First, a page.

Tuesday, February 8, 2005
Hall of Oppression shows appreciation for diversity
By Kalee Iacoangeli, OU Student Writer
It was a silent expression of societal issues, a silent demonstration of awareness, a tribute to all those who suffer in silence – and it spoke volumes.
The students and staff of Vandenberg Hall, along with several organizations on campus, worked together to transform the east tower of Vandenberg into a seven-story display for a two-day event, called the Hall of Oppression, to invoke better understanding of topics such as racism, ageism, sexism, sizism, heterosexism and ableism.
“The Hall of Oppression was not meant to change or persuade people’s opinions. It was simply to let them know where they might stand on certain issues,” said Vandenberg Hall Director Jeff Frankowiak. “The setup was derived from the simple fact that all the exhibits represented a cooperation of numerous residents. Each resident brought their own knowledge, opinions and biases into the mix.”
The layout and decoration of each floor allowed viewers to see the several stances that could be taken regarding each issue. The goal was to make the experience individual for each person.
“It’s hard to describe exactly what you thought and felt when you walked through,” said freshman Katie Wilke. “It was probably different for each person, but I’m sure it had some impact on everyone.”
The tours were individual and open to anyone at anytime. Although there was no specific order to the tour, most observers started on the seventh floor and worked their way down.
Beginning on the seventh floor, the issue of sexism was unveiled. Immediately upon entering the floor, women were pointed in one direction, and men in another. Both paths led to the lounge, which was divided and adorned in blue and pink. Each side was covered with facts, quotes, cartoons and statistics with the ironic twist that the pink side was about men, while the blue side was dedicated to women.
One floor down, sizism was the featured topic. The lounge was plastered with examples of society’s portrayal of physical perfection. Among the photos of celebrities and models, pictures of actual Oakland residents provided glimpses of reality. Several mirrors throughout the room also reflected authentic images.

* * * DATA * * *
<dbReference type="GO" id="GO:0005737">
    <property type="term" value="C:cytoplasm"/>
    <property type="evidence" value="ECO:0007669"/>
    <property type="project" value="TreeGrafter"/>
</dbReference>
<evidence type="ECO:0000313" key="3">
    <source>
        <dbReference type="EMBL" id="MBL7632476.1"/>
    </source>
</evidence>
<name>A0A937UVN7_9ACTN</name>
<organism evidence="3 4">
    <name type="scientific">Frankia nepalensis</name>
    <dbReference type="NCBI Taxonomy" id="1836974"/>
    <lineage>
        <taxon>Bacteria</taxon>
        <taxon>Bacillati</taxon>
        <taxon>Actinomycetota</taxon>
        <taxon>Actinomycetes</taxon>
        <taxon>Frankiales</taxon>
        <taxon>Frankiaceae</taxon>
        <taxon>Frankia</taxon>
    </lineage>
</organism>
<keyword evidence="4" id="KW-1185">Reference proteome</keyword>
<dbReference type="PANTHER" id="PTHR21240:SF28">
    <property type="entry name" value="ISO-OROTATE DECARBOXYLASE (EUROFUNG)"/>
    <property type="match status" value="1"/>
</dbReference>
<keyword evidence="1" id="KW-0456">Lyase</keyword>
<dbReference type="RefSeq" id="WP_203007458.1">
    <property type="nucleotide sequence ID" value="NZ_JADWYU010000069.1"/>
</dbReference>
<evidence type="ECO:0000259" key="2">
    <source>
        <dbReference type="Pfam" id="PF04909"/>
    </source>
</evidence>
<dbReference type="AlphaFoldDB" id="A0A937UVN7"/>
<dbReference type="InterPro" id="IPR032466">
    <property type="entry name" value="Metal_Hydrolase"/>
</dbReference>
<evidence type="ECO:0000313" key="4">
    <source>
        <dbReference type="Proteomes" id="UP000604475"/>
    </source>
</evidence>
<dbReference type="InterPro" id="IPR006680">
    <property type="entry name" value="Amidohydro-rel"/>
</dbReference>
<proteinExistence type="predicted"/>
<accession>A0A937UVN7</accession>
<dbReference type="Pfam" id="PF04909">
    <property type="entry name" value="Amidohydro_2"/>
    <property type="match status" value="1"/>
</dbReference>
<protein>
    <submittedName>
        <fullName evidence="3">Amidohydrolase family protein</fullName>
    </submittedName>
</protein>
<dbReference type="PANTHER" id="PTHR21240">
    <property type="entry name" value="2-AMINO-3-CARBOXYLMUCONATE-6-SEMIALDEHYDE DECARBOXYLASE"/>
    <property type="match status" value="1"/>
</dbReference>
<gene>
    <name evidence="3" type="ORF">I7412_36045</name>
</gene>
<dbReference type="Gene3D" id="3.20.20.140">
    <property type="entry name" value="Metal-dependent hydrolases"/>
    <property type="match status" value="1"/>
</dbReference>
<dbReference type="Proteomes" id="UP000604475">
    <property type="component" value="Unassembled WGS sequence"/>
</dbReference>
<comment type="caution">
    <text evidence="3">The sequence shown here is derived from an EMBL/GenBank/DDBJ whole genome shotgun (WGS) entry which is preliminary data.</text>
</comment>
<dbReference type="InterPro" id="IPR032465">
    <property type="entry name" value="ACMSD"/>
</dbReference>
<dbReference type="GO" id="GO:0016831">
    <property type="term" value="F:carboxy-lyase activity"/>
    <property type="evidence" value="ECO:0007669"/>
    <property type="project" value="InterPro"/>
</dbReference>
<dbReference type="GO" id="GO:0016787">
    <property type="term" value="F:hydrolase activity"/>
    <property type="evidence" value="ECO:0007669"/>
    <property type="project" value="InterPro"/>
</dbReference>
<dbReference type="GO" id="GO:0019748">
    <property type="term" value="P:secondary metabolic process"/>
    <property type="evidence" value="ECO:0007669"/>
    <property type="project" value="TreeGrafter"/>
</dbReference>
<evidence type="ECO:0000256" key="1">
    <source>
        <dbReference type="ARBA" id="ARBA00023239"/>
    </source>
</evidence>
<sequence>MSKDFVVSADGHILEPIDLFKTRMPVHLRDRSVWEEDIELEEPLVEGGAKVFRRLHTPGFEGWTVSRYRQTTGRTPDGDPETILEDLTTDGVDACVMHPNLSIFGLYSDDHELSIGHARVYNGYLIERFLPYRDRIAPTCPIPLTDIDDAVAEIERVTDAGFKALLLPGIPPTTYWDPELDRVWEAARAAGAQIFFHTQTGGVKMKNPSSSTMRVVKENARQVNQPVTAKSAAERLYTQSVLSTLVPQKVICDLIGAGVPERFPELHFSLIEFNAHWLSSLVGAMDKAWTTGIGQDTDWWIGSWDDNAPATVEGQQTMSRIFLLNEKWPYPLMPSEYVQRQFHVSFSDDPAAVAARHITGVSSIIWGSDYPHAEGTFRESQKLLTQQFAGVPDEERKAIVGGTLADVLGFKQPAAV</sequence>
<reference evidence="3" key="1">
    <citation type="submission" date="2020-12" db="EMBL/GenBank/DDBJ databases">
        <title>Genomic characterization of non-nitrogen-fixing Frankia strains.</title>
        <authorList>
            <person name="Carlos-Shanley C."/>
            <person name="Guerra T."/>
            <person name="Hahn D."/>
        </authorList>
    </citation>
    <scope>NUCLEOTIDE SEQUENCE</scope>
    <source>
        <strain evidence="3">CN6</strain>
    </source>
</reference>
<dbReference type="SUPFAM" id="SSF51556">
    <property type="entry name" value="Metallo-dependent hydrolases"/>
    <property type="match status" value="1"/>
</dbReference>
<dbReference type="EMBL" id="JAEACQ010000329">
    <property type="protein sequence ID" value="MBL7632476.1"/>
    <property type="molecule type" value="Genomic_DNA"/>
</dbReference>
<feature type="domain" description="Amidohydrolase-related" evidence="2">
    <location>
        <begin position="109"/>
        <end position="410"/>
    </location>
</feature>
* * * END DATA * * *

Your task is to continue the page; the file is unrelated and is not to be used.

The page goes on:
The fifth floor exhibited heterosexism, which is discrimination in favor of heterosexual people and against homosexuals. The walls of the lounge were masked with slang terms and derogatory comments on one side, and on the other side, acceptance and understanding were demonstrated.
Racism was the topic of the fourth floor. Scattered facts and figures clung to the walls while strings connected each statement to its corresponding figure. The web of strings symbolized the confusion that often accompanies issues about race.
On the third floor, ableism was presented, which is defined as practices or beliefs that assign inferior values to those with developmental, emotional, physical or psychiatric disabilities. The exhibit used pointed questions to raise awareness about how life would be with a disability.
The lounge exhibit on the second floor illustrated ageism. From the belief that ageing is a curse to products that are age specific, the display offered examples of numerous restrictions that society places on each person because of age.
The first floor was the last level of the Hall of Oppression. The hallways were lined with tables where various student organizations displayed information. The Vandenberg building lounge also was used for guest speakers on several of the issues.
“The Hall of Oppression was a big collaborative effort from many people,” Frankowiak said. “The work that they put into it exceeded my expectations in every way. Everyone gave it their all.”
Feedback from the tour also was overwhelmingly positive.
“We had people saying how much of an eye-opening experience it was, and how they didn’t realize how much they did and didn’t know about certain things,” said Lauren McIntyre, West Vandenberg resident assistant.
Largely due to its success, the Vandenberg staff hopes to make the Hall of Oppression an annual event.